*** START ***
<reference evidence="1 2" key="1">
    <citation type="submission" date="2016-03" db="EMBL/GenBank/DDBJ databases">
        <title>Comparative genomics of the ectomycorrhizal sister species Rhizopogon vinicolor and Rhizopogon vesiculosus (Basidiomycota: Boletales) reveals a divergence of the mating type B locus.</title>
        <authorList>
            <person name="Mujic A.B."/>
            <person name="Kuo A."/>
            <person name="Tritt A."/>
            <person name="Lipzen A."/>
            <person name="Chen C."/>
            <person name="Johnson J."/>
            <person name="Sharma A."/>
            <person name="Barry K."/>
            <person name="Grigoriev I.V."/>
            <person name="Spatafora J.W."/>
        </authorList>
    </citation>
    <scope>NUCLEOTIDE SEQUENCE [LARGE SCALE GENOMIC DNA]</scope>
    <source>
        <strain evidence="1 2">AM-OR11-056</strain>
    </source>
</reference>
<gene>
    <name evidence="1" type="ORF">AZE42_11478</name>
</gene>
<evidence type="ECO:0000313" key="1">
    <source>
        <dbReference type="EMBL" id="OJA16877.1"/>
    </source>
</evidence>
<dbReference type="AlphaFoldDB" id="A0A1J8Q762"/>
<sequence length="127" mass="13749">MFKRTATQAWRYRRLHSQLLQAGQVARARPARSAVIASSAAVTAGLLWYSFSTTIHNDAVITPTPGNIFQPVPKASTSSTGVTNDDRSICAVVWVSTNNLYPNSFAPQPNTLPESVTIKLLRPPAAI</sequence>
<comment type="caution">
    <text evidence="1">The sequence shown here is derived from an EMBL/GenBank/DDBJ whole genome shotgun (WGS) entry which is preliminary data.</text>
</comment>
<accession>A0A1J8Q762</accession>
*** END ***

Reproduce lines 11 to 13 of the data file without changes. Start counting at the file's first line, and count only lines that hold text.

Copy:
            <person name="Sharma A."/>
            <person name="Barry K."/>
            <person name="Grigoriev I.V."/>